Spyware :: Threats :: Web Bugs
What are WebBugs?
A web bug is normally a graphic placed within a webpage or email message. They are typically 1 pixel by 1 pixel transparent image (clear gif) hence making them invisible to the user, they do this to hide the fact the there is some monitoring going on. The monitoring can be carried out because the image is required from an external server. Whereas this may seem like not much of a privacy issue, it is possible to use web bug to find out if an how many times an email was read, at what time, the IP address and further information. This is particularly worrying with the increase in Spam (unsolicited email) messages being sent. Spammers can use Web Bugs to their advantage to find out immediately which of their bulk messages have been read, therefore revealing if the email address is being used (active). Active emails are usually sold in bulks to other spammers and are valuable to them.
The graphic used doesn't need to be invisible on the page, it could be any image if it's used for monitoring. However they are not only used within email, websites can make use of web bugs for many reasons. Typically, because the graphic is obtained from an external server, This means this server will have access to it's cookies stored on the users system (using 3rd party cookies). Therefore some advertising companies can make use of Web Bugs to find out what site you've visited. Web Bugs may also be used within websites to provide an independent counter.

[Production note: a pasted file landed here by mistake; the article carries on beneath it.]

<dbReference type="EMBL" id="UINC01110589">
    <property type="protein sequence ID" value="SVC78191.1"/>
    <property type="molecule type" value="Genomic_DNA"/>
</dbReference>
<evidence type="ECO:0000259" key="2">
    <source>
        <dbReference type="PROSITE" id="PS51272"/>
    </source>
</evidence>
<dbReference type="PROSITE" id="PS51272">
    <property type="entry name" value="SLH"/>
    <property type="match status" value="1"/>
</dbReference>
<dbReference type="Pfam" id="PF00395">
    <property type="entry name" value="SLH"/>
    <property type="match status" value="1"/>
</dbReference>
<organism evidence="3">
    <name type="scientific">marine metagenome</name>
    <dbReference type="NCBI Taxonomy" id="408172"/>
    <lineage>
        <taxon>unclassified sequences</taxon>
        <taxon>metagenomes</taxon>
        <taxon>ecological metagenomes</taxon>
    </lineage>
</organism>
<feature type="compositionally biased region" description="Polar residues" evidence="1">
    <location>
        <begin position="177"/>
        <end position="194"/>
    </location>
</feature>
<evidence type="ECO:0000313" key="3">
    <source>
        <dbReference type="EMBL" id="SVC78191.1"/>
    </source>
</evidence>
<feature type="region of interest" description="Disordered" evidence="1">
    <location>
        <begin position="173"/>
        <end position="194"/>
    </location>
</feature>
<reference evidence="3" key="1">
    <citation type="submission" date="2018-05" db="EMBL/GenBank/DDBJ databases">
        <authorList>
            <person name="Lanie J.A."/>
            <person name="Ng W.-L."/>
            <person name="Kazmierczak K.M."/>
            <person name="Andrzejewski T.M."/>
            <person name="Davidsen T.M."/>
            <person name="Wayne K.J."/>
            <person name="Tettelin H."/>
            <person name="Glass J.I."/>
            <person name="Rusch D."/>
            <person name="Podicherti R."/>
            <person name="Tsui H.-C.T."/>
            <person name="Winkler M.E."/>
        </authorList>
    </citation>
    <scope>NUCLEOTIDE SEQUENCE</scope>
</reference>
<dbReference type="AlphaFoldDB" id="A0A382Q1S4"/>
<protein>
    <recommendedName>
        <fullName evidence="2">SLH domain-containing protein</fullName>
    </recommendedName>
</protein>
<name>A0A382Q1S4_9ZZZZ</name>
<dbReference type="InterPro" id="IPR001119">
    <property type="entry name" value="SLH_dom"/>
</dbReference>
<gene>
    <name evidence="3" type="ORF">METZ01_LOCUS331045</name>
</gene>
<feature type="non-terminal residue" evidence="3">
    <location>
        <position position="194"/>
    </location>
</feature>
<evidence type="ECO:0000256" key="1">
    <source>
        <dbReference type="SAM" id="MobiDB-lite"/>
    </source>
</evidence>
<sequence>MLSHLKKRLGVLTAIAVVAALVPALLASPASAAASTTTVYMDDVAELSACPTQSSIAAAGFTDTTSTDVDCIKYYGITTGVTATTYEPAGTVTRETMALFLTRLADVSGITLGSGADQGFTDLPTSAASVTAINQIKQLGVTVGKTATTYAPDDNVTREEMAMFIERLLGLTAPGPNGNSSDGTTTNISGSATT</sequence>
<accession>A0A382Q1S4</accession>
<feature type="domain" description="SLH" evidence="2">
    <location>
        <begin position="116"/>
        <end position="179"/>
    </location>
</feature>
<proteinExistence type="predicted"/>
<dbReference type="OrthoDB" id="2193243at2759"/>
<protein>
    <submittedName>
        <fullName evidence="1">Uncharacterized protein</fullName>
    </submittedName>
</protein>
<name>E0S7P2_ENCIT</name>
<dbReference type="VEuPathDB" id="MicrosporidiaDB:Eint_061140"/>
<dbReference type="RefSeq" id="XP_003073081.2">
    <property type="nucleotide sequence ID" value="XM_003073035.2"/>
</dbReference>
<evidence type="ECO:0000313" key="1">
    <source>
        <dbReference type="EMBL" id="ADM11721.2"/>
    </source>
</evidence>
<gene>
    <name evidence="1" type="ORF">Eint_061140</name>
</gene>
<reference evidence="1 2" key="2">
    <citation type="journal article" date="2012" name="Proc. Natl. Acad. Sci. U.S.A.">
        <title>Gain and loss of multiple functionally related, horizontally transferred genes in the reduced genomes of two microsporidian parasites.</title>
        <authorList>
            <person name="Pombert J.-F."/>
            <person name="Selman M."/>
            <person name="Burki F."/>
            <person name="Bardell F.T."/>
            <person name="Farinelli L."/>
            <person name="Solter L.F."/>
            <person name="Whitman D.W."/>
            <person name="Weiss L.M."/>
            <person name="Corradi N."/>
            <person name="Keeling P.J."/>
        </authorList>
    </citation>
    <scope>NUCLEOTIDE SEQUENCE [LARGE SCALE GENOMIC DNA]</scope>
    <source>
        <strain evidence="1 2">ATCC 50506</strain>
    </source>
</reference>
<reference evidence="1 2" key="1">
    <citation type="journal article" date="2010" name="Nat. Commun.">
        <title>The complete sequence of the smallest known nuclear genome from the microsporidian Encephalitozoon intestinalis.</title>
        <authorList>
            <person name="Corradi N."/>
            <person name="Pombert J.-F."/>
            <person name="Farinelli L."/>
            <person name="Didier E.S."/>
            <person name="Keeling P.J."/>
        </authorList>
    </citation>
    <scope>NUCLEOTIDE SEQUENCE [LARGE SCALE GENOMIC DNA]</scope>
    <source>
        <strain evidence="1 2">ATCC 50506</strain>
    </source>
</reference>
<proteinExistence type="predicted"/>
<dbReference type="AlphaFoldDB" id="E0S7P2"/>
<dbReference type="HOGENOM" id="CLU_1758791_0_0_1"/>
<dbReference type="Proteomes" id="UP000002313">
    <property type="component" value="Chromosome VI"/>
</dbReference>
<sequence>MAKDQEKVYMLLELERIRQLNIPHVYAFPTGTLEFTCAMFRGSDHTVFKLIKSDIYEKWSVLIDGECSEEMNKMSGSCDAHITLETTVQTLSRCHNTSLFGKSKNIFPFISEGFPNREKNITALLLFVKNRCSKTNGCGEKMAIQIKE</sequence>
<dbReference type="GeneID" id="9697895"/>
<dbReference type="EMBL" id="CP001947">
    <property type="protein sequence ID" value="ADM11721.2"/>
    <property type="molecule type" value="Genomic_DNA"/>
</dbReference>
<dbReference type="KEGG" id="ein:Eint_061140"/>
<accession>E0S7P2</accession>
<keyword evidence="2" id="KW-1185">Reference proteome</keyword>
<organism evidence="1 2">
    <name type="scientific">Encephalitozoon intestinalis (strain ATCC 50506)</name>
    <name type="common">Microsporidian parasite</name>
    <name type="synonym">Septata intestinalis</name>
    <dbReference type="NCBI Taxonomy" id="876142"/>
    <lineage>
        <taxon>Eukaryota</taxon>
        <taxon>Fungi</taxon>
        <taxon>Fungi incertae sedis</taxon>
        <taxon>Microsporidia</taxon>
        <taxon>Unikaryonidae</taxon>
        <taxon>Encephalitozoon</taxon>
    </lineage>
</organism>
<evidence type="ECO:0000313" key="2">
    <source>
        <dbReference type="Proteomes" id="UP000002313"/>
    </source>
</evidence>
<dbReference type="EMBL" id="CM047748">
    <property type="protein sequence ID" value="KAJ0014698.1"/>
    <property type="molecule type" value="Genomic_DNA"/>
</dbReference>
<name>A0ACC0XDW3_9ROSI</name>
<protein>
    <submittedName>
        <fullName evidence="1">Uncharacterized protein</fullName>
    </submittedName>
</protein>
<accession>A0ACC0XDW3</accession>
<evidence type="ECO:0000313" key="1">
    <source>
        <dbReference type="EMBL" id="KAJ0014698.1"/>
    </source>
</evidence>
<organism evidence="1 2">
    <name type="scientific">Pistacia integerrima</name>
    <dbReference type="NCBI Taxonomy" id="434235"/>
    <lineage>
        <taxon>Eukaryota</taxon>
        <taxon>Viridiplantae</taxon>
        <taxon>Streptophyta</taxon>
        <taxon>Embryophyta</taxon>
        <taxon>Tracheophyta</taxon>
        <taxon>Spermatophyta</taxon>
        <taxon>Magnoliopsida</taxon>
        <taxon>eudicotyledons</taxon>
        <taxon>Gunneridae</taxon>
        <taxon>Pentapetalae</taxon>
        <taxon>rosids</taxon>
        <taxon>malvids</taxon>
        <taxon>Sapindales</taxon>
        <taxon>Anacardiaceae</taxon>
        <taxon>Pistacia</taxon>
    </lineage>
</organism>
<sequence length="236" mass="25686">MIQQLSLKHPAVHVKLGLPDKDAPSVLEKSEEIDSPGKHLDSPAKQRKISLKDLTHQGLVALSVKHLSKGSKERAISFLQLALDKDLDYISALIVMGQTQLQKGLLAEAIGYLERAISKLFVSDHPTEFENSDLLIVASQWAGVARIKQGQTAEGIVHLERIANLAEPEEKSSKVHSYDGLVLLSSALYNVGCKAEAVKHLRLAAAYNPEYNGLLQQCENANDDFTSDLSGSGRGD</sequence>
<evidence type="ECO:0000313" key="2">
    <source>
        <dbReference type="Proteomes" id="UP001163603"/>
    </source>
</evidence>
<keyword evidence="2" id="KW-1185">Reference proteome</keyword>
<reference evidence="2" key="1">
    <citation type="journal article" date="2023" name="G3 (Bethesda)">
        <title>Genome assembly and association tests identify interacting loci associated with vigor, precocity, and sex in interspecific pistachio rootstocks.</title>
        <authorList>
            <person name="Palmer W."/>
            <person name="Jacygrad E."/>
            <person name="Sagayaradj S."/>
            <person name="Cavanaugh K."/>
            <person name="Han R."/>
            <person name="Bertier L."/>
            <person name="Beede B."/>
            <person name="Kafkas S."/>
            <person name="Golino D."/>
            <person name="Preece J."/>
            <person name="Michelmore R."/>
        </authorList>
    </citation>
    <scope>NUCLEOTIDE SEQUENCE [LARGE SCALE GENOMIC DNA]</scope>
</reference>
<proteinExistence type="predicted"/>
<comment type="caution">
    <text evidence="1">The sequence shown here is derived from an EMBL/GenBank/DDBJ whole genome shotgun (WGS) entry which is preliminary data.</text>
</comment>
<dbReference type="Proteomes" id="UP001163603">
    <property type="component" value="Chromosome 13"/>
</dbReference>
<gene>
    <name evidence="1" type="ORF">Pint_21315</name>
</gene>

In theory it would also be possible to place a web bug within a Word Document as it allows html within a document and also allows images to be retrieve from an external server. This could be useful maybe if the document was supposed to be kept private. You could in theory find out if the document had 'leaked' by finding out how many different ip addresses had looked at it.
Web Bug Example
Below is an example of a web bug I found simply searching though my Spam email for a few minutes.
<IMG SRC="http://www.rd00.com/rd.php?amp;sid=GMP30198306&lid=10324" WIDTH=1 HEIGHT=1 target="_blank">
It can be seen that the 'image' to loaded comes from an external server. www.rd00.com. No doubt that the sid and the lid arguments that get transmitted along with the image using PHP can be used to uniquely identify my email address. So the spammer could easily find out that I have indeed read the message and therefore mark me as active and send me more messages in the future.
To examine just how easy it is to send a Web Bug within an email I'm going to send an email to myself and check to see if the time accessing the Web Bug actually corresponds to the time I opened and read the message.
<!DOCTYPE HTML PUBLIC "-//W3C//DTD HTML 4.0 Transitional//EN"> <HTML> <HEAD></HEAD> <BODY> <IMG height=1 src="http://www.adoko.com/mybug.gif" width=1 target="_blank"> This email tests the use of a Web Bug. </BODY> </HTML>
The body of the email contained the code given above. I used a 1x1 gif file (although is could have been a visible image). I sent the email at 9:00am and viewed the email twice once at 9:40am and again at 9:45am. All I have to do next was to search though my log files for my domain, to see exactly what information I can find out about mybug.gif. Here are the results;